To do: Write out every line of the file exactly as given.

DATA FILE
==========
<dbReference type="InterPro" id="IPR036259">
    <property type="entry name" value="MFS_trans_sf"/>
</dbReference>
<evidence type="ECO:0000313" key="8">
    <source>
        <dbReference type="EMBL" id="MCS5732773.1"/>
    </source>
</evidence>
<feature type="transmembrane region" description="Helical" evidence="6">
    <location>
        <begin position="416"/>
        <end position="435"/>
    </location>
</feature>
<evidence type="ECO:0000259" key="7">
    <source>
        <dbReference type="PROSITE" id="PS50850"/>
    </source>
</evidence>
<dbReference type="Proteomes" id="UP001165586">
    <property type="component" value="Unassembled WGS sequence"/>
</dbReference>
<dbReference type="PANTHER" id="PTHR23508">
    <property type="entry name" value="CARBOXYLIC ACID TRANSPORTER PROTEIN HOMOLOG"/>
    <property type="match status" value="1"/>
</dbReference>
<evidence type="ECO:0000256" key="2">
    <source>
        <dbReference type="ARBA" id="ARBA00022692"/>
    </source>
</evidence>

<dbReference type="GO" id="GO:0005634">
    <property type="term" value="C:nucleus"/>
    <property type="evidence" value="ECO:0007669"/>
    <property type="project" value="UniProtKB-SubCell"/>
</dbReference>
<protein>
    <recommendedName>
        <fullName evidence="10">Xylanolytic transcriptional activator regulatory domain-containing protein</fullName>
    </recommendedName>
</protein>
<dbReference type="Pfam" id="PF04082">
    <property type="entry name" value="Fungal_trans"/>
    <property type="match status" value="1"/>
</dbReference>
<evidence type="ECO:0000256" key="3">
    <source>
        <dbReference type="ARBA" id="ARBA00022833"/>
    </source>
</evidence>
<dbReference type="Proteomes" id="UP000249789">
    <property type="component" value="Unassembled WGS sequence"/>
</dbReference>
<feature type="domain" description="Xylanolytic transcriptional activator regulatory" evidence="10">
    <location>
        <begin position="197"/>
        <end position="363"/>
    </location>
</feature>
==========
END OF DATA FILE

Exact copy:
<dbReference type="InterPro" id="IPR036259">
    <property type="entry name" value="MFS_trans_sf"/>
</dbReference>
<evidence type="ECO:0000313" key="8">
    <source>
        <dbReference type="EMBL" id="MCS5732773.1"/>
    </source>
</evidence>
<feature type="transmembrane region" description="Helical" evidence="6">
    <location>
        <begin position="416"/>
        <end position="435"/>
    </location>
</feature>
<evidence type="ECO:0000259" key="7">
    <source>
        <dbReference type="PROSITE" id="PS50850"/>
    </source>
</evidence>
<dbReference type="Proteomes" id="UP001165586">
    <property type="component" value="Unassembled WGS sequence"/>
</dbReference>
<dbReference type="PANTHER" id="PTHR23508">
    <property type="entry name" value="CARBOXYLIC ACID TRANSPORTER PROTEIN HOMOLOG"/>
    <property type="match status" value="1"/>
</dbReference>
<evidence type="ECO:0000256" key="2">
    <source>
        <dbReference type="ARBA" id="ARBA00022692"/>
    </source>
</evidence>

<dbReference type="GO" id="GO:0005634">
    <property type="term" value="C:nucleus"/>
    <property type="evidence" value="ECO:0007669"/>
    <property type="project" value="UniProtKB-SubCell"/>
</dbReference>
<protein>
    <recommendedName>
        <fullName evidence="10">Xylanolytic transcriptional activator regulatory domain-containing protein</fullName>
    </recommendedName>
</protein>
<dbReference type="Pfam" id="PF04082">
    <property type="entry name" value="Fungal_trans"/>
    <property type="match status" value="1"/>
</dbReference>
<evidence type="ECO:0000256" key="3">
    <source>
        <dbReference type="ARBA" id="ARBA00022833"/>
    </source>
</evidence>
<dbReference type="Proteomes" id="UP000249789">
    <property type="component" value="Unassembled WGS sequence"/>
</dbReference>
<feature type="domain" description="Xylanolytic transcriptional activator regulatory" evidence="10">
    <location>
        <begin position="197"/>
        <end position="363"/>
    </location>
</feature>